Door of Hope
River of Life Weekly Summary
May 26, 2000
Pastor Francis Frangipane

Faith is the substance of the things hoped for. Without a living hope in God, our faith is meaningless. The first stage of deliverance is the restoration of hope.

The Lord was about to prosper Israel with the wealth of the Canaanites,
but only if the spoils of their first battle at Jericho were completely
dedicated  to God. One man, Achan, defied the Lord's edict and took
silver, gold, and a garment from Shinar, and then hid the spoils in his
tent. As a result of his sin, thirty-six Israelites died in their next
battle-defeated and humiliated by the tiny city of Ai.

After the Lord exposed Achan as the perpetrator, Joshua took him, along
with his family and possessions, and brought them all to a valley. There,
Israel's leader said, "'Why have you troubled us? The Lord will trouble
you this day.' And all Israel stoned them with stones; . . . Therefore the
name of that place has been called the valley of Achor to this day" (Josh.

The word Achor meant "troubling." It represented the trouble and pain
caused by one to others. Certainly, the most terrible thing Achan
experienced was  that his sin caused his wife and children to die with
him. As they huddled together awaiting this horrible judgment, the guilt
and regret flooding Achan's mind must have been insufferable.

Personal Failure
In time, the valley of Achor came to symbolize the worst of punishments.
It was a place of death and desolation. Today, of course, we do not stone
those whose sin or irresponsibility has caused others grief. Still, sin
has consequences, and though we may not be physically stoned for our
failure, the effects of public condemnation can be just as crushing to the
human spirit. The fact is, too many of us have known a personal valley of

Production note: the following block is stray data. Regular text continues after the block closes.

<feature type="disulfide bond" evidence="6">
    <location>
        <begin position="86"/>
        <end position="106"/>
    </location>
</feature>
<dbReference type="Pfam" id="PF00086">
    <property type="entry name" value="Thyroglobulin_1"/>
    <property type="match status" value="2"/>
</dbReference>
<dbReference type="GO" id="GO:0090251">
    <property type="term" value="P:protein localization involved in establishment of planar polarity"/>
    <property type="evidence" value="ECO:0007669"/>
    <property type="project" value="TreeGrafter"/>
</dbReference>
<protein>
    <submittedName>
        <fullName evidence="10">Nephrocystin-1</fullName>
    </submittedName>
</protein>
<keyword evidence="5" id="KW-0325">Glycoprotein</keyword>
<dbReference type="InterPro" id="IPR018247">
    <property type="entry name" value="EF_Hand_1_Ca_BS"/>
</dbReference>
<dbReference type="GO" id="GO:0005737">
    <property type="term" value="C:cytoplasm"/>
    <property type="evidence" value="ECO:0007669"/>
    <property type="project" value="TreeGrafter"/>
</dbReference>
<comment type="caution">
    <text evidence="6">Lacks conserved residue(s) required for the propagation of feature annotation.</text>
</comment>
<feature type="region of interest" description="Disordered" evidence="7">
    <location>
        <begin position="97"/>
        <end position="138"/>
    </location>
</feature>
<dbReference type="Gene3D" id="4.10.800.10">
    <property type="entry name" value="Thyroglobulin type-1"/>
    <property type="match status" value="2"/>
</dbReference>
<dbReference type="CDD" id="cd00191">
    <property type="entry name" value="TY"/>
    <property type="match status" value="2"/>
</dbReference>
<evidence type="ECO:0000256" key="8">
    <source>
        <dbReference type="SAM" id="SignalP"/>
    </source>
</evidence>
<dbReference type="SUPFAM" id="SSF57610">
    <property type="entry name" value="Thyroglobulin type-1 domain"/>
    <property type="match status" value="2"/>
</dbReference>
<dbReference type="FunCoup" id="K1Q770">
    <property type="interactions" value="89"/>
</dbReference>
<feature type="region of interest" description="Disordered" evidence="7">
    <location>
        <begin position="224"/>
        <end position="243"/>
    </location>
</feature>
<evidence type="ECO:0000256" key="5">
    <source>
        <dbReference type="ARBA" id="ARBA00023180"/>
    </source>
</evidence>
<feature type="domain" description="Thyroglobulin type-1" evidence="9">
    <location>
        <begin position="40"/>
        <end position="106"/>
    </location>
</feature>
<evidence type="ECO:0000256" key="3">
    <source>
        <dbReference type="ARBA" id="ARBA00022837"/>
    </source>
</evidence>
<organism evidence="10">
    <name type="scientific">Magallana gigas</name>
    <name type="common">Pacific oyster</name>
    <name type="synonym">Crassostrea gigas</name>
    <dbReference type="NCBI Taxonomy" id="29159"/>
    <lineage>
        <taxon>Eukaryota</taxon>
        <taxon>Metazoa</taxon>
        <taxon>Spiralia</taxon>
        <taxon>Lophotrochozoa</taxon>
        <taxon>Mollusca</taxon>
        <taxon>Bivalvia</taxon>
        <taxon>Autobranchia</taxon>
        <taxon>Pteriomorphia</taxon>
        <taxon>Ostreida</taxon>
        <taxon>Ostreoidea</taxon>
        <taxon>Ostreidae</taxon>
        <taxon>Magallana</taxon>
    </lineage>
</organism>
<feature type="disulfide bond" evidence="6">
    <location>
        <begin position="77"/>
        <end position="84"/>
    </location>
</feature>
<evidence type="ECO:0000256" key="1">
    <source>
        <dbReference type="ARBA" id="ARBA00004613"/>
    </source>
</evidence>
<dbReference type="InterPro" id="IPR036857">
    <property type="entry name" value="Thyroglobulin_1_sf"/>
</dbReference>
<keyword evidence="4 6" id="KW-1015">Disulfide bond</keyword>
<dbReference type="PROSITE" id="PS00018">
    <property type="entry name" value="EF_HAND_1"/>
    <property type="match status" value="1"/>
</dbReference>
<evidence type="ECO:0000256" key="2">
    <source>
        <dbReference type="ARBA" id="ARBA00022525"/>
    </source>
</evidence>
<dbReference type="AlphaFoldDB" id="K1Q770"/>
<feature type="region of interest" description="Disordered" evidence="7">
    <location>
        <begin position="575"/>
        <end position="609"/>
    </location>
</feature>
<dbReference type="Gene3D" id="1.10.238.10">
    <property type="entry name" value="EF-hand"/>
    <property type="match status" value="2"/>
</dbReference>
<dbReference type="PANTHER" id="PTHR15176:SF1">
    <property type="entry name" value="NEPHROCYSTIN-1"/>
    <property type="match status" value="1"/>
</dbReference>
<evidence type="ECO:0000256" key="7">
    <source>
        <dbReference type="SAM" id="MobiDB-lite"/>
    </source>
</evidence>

Achor, where our  moral negligence or ill-advised actions caused another's

Perhaps you committed adultery and your spouse and children are
devastated. It might be that your anxious or careless driving caused an
accident, resulting in great suffering, or possibly even another person's
death. Or maybe your lack of Christian example has caused your children to
turn from God. The possible ways of falling are endless, but the result is
nearly always the same: it is as though a curse rests on your life.

Not only does your own heart condemn you, you have been convinced by the
words and attitudes of others that you deserve your present misery. Public
censure has the same effect on your spirit as Achan's stoning had on his
flesh, only what died in you was hope. Where once you could look with
anticipation toward the future, now heartache and regret block your view.
Only virtue, made pure and strong by true repentance, can displace the
burden of self-condemnation. Thus, the only correct response to wrong
actions and their consequences is the transforming work of the Holy

Unfortunately, the enemy has many Christians trapped in unbelief and
self-condemnation. They know what they did was wrong and they hate it, but
they cannot unburden themselves of the guilt. Remember, in the previous
chapter we read that our Redeemer came to proclaim liberty to those who
are "prisoners." Is He speaking only of those who are incarcerated in
jails? No, His mission is for all of us who are prisoners of their past.
God wants us to learn from our failures, not be held captive to them. He
came to deliver and restore those whose dreams lie buried in the valley of

Personal Tragedy
The burdens we carry may have nothing to do with moral failure. They might
have come from any number of life's calamities.